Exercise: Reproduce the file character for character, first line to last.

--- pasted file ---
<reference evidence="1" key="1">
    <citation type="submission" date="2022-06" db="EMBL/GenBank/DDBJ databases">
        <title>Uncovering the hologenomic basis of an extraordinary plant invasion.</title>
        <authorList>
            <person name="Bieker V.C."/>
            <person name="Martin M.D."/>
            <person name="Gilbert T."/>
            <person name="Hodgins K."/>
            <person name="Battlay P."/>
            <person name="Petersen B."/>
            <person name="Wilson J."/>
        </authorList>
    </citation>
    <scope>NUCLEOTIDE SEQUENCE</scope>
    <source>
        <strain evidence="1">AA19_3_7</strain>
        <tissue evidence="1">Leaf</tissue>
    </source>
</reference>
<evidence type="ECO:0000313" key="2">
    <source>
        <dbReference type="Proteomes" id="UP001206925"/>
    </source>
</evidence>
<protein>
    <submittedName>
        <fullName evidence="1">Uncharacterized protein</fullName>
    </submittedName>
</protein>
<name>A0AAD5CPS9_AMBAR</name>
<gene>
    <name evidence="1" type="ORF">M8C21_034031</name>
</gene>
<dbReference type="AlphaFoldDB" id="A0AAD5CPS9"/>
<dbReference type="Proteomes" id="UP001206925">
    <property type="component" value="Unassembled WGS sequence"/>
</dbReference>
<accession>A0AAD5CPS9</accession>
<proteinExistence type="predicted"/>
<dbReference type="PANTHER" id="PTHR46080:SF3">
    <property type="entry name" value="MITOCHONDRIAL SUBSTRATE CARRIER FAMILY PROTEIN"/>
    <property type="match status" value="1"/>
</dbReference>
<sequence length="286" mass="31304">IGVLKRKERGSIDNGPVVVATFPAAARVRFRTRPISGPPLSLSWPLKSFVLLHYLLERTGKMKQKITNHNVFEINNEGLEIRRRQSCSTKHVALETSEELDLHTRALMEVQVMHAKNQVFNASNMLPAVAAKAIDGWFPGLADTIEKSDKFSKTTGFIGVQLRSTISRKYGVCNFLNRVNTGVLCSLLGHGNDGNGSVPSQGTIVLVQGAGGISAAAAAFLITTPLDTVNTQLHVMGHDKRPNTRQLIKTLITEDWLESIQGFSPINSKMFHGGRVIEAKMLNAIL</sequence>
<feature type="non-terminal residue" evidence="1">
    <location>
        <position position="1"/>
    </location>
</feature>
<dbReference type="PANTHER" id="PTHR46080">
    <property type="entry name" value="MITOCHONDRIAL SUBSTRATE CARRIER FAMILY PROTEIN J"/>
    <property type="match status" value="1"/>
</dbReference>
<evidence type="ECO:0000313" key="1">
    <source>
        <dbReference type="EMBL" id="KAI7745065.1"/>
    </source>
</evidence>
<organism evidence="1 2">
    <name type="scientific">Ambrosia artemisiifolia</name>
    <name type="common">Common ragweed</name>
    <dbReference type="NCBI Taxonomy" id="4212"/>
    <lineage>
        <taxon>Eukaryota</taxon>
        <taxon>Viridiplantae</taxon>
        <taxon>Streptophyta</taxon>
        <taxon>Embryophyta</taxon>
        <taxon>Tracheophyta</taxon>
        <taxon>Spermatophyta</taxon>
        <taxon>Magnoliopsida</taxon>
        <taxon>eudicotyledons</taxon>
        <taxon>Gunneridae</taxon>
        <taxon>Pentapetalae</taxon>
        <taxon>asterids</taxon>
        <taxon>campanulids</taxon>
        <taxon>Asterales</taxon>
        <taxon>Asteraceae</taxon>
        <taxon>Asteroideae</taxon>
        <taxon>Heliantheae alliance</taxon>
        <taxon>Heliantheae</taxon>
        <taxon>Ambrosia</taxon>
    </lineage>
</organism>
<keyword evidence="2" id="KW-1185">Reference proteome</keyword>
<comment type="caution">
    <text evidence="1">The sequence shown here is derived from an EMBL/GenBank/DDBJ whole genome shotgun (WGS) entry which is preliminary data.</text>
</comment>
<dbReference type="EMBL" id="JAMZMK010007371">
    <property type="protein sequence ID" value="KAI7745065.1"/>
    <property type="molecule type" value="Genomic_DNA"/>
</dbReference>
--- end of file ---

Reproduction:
<reference evidence="1" key="1">
    <citation type="submission" date="2022-06" db="EMBL/GenBank/DDBJ databases">
        <title>Uncovering the hologenomic basis of an extraordinary plant invasion.</title>
        <authorList>
            <person name="Bieker V.C."/>
            <person name="Martin M.D."/>
            <person name="Gilbert T."/>
            <person name="Hodgins K."/>
            <person name="Battlay P."/>
            <person name="Petersen B."/>
            <person name="Wilson J."/>
        </authorList>
    </citation>
    <scope>NUCLEOTIDE SEQUENCE</scope>
    <source>
        <strain evidence="1">AA19_3_7</strain>
        <tissue evidence="1">Leaf</tissue>
    </source>
</reference>
<evidence type="ECO:0000313" key="2">
    <source>
        <dbReference type="Proteomes" id="UP001206925"/>
    </source>
</evidence>
<protein>
    <submittedName>
        <fullName evidence="1">Uncharacterized protein</fullName>
    </submittedName>
</protein>
<name>A0AAD5CPS9_AMBAR</name>
<gene>
    <name evidence="1" type="ORF">M8C21_034031</name>
</gene>
<dbReference type="AlphaFoldDB" id="A0AAD5CPS9"/>
<dbReference type="Proteomes" id="UP001206925">
    <property type="component" value="Unassembled WGS sequence"/>
</dbReference>
<accession>A0AAD5CPS9</accession>
<proteinExistence type="predicted"/>
<dbReference type="PANTHER" id="PTHR46080:SF3">
    <property type="entry name" value="MITOCHONDRIAL SUBSTRATE CARRIER FAMILY PROTEIN"/>
    <property type="match status" value="1"/>
</dbReference>
<sequence length="286" mass="31304">IGVLKRKERGSIDNGPVVVATFPAAARVRFRTRPISGPPLSLSWPLKSFVLLHYLLERTGKMKQKITNHNVFEINNEGLEIRRRQSCSTKHVALETSEELDLHTRALMEVQVMHAKNQVFNASNMLPAVAAKAIDGWFPGLADTIEKSDKFSKTTGFIGVQLRSTISRKYGVCNFLNRVNTGVLCSLLGHGNDGNGSVPSQGTIVLVQGAGGISAAAAAFLITTPLDTVNTQLHVMGHDKRPNTRQLIKTLITEDWLESIQGFSPINSKMFHGGRVIEAKMLNAIL</sequence>
<feature type="non-terminal residue" evidence="1">
    <location>
        <position position="1"/>
    </location>
</feature>
<dbReference type="PANTHER" id="PTHR46080">
    <property type="entry name" value="MITOCHONDRIAL SUBSTRATE CARRIER FAMILY PROTEIN J"/>
    <property type="match status" value="1"/>
</dbReference>
<evidence type="ECO:0000313" key="1">
    <source>
        <dbReference type="EMBL" id="KAI7745065.1"/>
    </source>
</evidence>
<organism evidence="1 2">
    <name type="scientific">Ambrosia artemisiifolia</name>
    <name type="common">Common ragweed</name>
    <dbReference type="NCBI Taxonomy" id="4212"/>
    <lineage>
        <taxon>Eukaryota</taxon>
        <taxon>Viridiplantae</taxon>
        <taxon>Streptophyta</taxon>
        <taxon>Embryophyta</taxon>
        <taxon>Tracheophyta</taxon>
        <taxon>Spermatophyta</taxon>
        <taxon>Magnoliopsida</taxon>
        <taxon>eudicotyledons</taxon>
        <taxon>Gunneridae</taxon>
        <taxon>Pentapetalae</taxon>
        <taxon>asterids</taxon>
        <taxon>campanulids</taxon>
        <taxon>Asterales</taxon>
        <taxon>Asteraceae</taxon>
        <taxon>Asteroideae</taxon>
        <taxon>Heliantheae alliance</taxon>
        <taxon>Heliantheae</taxon>
        <taxon>Ambrosia</taxon>
    </lineage>
</organism>
<keyword evidence="2" id="KW-1185">Reference proteome</keyword>
<comment type="caution">
    <text evidence="1">The sequence shown here is derived from an EMBL/GenBank/DDBJ whole genome shotgun (WGS) entry which is preliminary data.</text>
</comment>
<dbReference type="EMBL" id="JAMZMK010007371">
    <property type="protein sequence ID" value="KAI7745065.1"/>
    <property type="molecule type" value="Genomic_DNA"/>
</dbReference>